“As pilgrims, Mary guides us and teaches us and speaks personally with her Son and comes into profound contact with God,” said Msgr. Rossi to the throng of Trenton Diocesan pilgrims.
“It is my prayer that your time today, your pilgrimage, will be a source of life and faith and that our Lady will be the door to which you enter into a deeper relationship with her son.”
In keeping with the theme of marriage, Bishop O’Connell’s homily focused on the April 29 “royal wedding,” of Great Britain’s Prince William and Kate Middleton, and how it was an event viewed by some reported 72 million people worldwide.
As an interested viewer and as a priest, Bishop O’Connell remarked on how “very impressed” he was by the reverence of the couple and the various “religious elements” that were incorporated into the marriage ceremony. Most heartening for Bishop O’Connell was hearing the prayer that William and Kate wrote for the ceremony, as well as the pointed words that Bishop of London Richard Chartres delivered in his sermon.
Although the royal ceremony reflected the liturgy of the Anglican Church, the bishop’s sermon “could have been given in any Catholic Church for any Catholic wedding,” noted Bishop O’Connell, recounting how Bishop Chartres said to Prince William and Kate: “Be who God meant you to be and you will set the world on fire. Marriage is intended to be a way in which man and woman help each other to become what God meant each one to be, their deepest and truest selves.”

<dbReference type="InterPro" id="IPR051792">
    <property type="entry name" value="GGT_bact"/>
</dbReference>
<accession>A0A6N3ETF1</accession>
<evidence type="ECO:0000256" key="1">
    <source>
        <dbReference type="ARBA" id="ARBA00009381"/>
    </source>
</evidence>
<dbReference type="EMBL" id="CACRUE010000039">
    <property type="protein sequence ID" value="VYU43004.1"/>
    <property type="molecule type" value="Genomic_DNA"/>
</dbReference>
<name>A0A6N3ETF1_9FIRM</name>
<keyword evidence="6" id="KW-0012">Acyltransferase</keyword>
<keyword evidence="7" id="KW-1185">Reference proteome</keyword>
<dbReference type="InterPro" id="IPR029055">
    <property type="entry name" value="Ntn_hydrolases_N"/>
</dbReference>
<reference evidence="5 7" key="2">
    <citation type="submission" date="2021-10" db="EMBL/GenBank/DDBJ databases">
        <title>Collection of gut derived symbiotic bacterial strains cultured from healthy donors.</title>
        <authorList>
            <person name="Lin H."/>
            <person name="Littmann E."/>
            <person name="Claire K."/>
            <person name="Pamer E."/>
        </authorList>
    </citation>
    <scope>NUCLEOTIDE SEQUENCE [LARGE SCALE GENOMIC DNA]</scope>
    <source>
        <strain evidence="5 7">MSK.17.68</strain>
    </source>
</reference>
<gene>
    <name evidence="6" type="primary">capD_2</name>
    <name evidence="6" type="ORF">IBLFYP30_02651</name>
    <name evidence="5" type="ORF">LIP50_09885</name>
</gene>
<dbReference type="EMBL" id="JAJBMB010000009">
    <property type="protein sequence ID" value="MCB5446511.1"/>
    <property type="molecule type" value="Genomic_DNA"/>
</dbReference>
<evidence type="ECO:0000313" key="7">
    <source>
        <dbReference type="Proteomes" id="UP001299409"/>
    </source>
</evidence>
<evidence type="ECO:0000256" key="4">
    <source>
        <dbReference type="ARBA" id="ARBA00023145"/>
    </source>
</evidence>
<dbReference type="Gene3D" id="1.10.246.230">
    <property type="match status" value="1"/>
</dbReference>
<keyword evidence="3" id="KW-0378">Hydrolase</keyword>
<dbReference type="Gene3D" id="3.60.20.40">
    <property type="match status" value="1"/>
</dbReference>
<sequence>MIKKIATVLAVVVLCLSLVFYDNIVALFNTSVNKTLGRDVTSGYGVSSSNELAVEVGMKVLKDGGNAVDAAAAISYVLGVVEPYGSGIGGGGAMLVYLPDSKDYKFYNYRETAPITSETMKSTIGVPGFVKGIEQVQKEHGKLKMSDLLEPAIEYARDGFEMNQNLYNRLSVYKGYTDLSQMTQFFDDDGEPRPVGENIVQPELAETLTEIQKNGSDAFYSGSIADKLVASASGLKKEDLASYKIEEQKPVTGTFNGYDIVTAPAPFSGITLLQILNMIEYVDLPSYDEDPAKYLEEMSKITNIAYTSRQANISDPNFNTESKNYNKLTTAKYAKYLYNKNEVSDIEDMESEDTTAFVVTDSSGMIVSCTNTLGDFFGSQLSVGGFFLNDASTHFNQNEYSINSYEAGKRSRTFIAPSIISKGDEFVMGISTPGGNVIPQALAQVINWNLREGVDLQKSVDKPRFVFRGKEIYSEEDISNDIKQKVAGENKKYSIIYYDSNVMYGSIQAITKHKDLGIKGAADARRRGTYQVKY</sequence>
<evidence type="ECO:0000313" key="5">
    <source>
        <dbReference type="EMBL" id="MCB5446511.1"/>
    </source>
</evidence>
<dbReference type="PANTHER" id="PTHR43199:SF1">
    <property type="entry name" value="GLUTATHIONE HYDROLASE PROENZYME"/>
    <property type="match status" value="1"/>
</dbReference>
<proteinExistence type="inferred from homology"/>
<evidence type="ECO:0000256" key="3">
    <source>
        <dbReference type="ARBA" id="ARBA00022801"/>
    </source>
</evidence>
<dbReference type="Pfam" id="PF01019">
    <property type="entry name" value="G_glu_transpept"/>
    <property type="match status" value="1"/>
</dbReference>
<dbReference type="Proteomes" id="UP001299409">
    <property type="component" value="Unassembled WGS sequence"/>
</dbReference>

“How beautiful and how profound,” Bishop O’Connell said reflectively of Bishop Chartres’ words, noting how the bishop had urged the royal couple to “live selflessly, to be constantly attentive to one another’s needs and to transform each other through love.”
Pivoting his focus to the Blessed Mother, Bishop O’Connell said that as faithful from the diocese and as parish communities “we cannot help but realize that here in this holy place, Mary is present everywhere under all her titles and … in all the chapels and mosaics, she leads us to Jesus.”
Bishop O’Connell said that Mary, too, knew what it meant to live out the vocation of marriage.
“Mary knew what it meant to be a good wife; Joseph knew what it meant to be a loving husband, and both of them knew what it meant to take care of a son,” said Bishop O’Connell.
“For all of us who are called to the vocation of marriage and families, today all of us come before our mother and ask her to obtain for us her son,” said Bishop O’Connell.
For the first time in the diocese’s pilgrimage history, all those who were unable to make the trip to Washington but wanted to share in the pilgrimage experience from home were able to do so through diocesan social media.
The diocesan website, www.dioceseoftrenton.org , hosted a virtual pilgrimage, allowing visitors to join in the various and beautiful elements of the day in real time, and a live audio stream of the Mass was made available online as well.